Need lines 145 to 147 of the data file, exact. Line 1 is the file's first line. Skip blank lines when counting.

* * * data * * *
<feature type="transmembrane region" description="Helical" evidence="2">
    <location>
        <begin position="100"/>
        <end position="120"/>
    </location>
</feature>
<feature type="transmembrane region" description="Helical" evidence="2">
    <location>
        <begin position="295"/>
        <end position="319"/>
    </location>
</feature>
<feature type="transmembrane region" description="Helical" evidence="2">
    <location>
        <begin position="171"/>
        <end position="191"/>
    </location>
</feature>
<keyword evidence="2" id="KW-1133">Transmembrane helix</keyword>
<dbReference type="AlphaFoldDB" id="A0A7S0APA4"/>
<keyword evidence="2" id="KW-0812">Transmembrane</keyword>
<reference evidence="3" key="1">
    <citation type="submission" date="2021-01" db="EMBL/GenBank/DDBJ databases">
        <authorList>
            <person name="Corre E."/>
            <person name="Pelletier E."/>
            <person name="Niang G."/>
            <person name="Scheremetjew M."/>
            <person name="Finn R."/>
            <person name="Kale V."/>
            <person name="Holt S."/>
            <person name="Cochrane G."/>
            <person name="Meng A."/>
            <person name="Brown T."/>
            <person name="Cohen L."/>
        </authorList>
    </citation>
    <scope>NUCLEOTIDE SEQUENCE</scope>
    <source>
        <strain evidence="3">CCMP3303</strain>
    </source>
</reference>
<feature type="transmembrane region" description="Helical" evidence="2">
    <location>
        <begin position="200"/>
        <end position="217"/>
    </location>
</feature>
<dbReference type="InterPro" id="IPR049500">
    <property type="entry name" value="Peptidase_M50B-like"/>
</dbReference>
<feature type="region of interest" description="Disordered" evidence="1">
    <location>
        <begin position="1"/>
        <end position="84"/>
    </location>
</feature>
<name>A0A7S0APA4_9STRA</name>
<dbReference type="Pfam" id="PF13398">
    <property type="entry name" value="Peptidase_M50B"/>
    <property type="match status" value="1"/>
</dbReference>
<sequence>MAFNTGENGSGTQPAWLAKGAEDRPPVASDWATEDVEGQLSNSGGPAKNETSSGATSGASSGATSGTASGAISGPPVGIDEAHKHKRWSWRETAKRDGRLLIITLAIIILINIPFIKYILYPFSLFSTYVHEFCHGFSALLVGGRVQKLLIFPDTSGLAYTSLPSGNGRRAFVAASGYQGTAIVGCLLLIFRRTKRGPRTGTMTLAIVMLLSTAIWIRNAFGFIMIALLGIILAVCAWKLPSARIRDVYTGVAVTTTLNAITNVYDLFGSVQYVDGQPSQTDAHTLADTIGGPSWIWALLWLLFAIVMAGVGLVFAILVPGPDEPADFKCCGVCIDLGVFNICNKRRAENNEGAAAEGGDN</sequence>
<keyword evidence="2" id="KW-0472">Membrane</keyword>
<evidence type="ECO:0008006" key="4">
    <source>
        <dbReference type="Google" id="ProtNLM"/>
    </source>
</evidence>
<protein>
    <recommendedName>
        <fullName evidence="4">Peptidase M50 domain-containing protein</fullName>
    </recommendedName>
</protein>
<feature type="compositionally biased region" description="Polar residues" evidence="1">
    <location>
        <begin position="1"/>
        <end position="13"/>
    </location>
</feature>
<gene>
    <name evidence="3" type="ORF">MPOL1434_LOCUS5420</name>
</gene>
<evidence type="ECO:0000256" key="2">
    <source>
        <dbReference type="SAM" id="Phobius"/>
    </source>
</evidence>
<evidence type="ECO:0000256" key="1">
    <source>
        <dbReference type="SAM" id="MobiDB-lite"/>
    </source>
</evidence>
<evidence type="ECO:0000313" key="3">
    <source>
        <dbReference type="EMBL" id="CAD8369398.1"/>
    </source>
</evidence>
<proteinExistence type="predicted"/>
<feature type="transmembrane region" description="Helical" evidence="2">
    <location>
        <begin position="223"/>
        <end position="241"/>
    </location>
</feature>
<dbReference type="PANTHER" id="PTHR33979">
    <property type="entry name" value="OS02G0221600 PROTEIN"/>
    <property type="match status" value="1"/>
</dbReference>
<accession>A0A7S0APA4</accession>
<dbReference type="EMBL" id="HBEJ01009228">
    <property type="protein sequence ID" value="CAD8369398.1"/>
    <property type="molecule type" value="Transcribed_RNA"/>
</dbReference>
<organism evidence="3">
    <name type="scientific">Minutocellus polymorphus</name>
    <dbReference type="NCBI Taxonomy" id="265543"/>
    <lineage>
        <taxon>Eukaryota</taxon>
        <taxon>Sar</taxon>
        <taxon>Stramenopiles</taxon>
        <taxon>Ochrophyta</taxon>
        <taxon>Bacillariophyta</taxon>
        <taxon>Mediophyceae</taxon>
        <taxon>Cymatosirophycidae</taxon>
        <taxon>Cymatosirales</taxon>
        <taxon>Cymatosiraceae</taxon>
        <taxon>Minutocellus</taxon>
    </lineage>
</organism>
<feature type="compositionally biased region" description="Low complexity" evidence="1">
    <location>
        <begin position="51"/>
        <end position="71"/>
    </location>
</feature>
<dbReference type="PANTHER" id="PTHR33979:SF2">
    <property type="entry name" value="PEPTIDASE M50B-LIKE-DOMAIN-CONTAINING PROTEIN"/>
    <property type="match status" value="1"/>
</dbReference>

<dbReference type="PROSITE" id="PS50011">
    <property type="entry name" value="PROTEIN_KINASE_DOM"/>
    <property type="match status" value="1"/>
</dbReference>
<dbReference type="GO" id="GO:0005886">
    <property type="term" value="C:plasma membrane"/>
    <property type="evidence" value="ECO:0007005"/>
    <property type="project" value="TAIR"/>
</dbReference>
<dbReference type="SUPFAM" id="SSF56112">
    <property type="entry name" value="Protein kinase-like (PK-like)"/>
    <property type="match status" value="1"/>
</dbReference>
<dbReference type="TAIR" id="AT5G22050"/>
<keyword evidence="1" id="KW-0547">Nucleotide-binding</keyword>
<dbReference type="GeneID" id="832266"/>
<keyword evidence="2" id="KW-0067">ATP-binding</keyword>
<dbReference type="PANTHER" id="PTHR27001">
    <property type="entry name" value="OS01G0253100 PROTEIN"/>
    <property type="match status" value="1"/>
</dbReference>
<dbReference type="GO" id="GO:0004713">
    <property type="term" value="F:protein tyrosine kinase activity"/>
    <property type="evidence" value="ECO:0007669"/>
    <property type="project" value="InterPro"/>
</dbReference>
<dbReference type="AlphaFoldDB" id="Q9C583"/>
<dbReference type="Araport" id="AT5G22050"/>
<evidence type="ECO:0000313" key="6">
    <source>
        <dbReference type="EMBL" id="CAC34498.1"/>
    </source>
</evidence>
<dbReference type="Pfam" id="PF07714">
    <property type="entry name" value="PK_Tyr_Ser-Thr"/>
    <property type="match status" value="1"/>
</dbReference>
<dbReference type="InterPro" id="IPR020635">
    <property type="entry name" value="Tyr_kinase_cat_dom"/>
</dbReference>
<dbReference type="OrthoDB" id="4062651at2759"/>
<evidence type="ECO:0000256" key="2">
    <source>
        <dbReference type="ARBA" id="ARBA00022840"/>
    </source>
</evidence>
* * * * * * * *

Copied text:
<dbReference type="GO" id="GO:0005886">
    <property type="term" value="C:plasma membrane"/>
    <property type="evidence" value="ECO:0007005"/>